A comparison of university student and community gamblers: Motivations, impulsivity, and gambling cognitions

Abstract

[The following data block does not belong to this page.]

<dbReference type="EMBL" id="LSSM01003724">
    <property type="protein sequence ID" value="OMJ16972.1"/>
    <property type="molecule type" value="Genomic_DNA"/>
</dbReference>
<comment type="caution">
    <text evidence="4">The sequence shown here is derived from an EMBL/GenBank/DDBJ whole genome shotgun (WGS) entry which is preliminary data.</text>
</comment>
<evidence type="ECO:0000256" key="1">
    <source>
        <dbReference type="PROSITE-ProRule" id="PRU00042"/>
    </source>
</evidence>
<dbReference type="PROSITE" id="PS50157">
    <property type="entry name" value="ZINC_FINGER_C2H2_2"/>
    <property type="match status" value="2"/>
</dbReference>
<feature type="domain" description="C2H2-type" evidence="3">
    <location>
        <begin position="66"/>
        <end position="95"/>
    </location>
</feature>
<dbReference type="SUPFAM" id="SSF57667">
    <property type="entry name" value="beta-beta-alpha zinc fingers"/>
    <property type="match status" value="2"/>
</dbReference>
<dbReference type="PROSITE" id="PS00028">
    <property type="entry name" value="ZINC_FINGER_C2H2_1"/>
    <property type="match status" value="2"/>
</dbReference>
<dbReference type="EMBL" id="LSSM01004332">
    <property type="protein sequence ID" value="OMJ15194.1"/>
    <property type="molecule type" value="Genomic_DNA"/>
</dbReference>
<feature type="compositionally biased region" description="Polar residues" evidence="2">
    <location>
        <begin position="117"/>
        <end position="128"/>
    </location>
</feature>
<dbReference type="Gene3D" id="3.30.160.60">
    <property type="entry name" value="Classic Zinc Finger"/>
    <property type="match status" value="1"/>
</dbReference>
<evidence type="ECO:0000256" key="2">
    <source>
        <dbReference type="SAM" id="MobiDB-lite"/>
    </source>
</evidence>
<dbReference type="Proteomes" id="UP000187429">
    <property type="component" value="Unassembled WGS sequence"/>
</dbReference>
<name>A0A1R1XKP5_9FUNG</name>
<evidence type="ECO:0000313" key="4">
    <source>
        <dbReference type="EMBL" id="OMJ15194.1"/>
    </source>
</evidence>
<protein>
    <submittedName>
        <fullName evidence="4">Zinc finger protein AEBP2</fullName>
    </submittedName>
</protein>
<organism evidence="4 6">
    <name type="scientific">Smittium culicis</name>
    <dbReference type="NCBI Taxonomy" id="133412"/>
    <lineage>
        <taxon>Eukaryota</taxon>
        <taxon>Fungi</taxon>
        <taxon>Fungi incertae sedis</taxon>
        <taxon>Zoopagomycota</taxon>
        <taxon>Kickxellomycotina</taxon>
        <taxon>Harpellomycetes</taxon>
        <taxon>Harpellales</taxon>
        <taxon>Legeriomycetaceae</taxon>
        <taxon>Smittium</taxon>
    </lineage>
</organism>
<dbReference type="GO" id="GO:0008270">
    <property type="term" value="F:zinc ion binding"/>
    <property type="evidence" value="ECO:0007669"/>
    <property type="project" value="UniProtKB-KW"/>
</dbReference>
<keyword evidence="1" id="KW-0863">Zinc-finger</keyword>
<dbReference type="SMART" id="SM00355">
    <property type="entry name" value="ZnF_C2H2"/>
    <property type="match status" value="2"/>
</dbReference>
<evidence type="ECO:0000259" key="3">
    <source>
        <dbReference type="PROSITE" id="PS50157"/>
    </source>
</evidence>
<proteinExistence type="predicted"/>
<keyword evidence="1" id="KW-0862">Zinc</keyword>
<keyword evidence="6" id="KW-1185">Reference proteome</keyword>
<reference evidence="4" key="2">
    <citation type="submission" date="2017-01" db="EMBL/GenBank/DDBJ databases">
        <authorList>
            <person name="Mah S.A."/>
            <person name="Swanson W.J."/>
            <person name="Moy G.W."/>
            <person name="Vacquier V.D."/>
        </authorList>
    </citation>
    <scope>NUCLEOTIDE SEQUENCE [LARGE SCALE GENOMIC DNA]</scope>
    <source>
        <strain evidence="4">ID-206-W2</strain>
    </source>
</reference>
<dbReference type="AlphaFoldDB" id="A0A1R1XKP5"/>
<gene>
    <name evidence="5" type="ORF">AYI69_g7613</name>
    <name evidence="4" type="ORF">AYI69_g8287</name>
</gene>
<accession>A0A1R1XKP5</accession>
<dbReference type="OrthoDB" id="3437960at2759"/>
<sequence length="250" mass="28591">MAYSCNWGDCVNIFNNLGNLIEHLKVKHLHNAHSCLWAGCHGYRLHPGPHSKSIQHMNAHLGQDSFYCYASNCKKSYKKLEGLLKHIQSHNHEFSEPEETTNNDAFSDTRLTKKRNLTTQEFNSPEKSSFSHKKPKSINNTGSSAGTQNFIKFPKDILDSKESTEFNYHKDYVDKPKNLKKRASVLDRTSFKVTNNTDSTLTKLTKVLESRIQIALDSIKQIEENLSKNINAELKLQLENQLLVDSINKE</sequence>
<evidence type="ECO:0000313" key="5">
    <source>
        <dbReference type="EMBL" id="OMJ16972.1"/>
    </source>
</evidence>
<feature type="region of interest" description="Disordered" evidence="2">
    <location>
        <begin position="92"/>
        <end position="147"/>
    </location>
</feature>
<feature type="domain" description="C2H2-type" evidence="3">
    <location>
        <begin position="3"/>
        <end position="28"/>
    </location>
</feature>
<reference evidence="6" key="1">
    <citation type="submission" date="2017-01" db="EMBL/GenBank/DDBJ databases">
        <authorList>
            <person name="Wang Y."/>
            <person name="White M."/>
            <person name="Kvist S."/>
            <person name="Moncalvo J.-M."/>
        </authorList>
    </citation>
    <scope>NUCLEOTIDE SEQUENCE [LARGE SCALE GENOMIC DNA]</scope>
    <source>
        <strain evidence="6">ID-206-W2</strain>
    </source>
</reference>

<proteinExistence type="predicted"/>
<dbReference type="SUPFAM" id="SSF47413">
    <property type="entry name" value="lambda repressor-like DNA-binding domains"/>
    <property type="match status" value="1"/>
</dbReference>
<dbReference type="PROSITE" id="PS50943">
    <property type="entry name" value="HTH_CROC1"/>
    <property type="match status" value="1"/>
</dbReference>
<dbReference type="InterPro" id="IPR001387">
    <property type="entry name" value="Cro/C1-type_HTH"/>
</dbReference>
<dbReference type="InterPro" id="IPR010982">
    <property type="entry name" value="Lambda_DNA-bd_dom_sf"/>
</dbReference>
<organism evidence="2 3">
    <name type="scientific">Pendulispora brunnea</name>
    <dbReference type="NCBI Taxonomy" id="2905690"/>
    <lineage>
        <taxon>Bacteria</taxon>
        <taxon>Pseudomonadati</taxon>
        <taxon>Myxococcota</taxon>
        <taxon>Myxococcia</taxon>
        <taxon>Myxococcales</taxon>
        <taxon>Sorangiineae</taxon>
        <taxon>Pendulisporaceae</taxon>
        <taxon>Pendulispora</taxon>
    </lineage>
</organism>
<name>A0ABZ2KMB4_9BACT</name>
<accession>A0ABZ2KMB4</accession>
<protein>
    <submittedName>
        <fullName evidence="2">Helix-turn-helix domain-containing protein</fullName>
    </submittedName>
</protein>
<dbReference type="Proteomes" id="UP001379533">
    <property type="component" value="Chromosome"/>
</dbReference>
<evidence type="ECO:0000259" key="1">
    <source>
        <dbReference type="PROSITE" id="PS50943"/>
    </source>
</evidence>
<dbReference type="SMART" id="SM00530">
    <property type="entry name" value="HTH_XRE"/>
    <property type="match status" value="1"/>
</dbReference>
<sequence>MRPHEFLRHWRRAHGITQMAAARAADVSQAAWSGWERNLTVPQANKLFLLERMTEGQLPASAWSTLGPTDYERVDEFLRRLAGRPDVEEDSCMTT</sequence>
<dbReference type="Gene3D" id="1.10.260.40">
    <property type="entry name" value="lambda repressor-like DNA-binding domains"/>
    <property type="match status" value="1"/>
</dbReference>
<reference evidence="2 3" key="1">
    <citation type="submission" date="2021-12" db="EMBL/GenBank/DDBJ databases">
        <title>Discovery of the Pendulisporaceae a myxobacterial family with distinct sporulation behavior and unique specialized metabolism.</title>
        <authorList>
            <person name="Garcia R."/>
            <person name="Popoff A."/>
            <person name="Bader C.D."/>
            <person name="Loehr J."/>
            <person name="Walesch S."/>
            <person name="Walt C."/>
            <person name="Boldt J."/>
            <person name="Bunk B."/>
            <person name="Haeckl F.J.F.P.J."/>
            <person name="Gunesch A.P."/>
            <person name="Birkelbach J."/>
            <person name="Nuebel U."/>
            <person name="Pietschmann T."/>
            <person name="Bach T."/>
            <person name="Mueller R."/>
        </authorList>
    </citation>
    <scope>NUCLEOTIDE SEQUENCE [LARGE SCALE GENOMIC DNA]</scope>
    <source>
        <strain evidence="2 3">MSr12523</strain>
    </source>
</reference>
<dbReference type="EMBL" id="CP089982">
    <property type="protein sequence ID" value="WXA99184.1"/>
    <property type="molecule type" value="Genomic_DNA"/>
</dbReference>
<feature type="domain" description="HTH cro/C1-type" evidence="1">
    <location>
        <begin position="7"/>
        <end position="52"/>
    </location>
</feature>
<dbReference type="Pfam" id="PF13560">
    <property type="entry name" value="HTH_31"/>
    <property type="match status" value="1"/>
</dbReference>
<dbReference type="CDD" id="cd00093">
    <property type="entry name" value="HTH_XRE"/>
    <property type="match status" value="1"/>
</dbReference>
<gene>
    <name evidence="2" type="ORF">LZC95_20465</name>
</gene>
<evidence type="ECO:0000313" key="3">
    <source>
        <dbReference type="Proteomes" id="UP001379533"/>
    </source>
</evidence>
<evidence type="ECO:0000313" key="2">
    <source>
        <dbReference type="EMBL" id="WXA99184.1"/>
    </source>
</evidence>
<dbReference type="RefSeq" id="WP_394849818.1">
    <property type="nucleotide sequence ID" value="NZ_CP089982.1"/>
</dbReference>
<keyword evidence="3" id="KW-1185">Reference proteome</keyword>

Background and aims: The present study tested whether the associations among motivational, cognitive, and personality correlates of problem gambling severity differed across university student gamblers (n = 123) and gamblers in the general adult community (n = 113). Methods: The participants completed a survey that included standardized measures of gambling motivation, gambling related cognitions, and impulsivity. The survey also asked participants to report the forms of gambling in which they engaged to test whether gambling involvement (number of different forms of gambling) was related to problem gambling severity. After completing the survey, participants played roulette online to examine whether betting patterns adhered to the gambler's fallacy. Results: Gambling involvement was significantly related to problem gambling severity for the community sample but not for the student sample. A logistic regression analysis that tested the involvement, motivation, impulsivity and cognitive correlates showed that money motivation and gambling related cognitions were the only significant independent predictors of gambling severity. Adherence to the gambler's fallacy was stronger for students than for the community sample, and was associated with gambling related cognitions. Discussion: The motivational, impulsivity and cognitive, and correlates of problem gambling function similarly in university student gamblers and in gamblers from the general adult community. Interventions for both groups should focus on the financial and cognitive supports of problem gambling.

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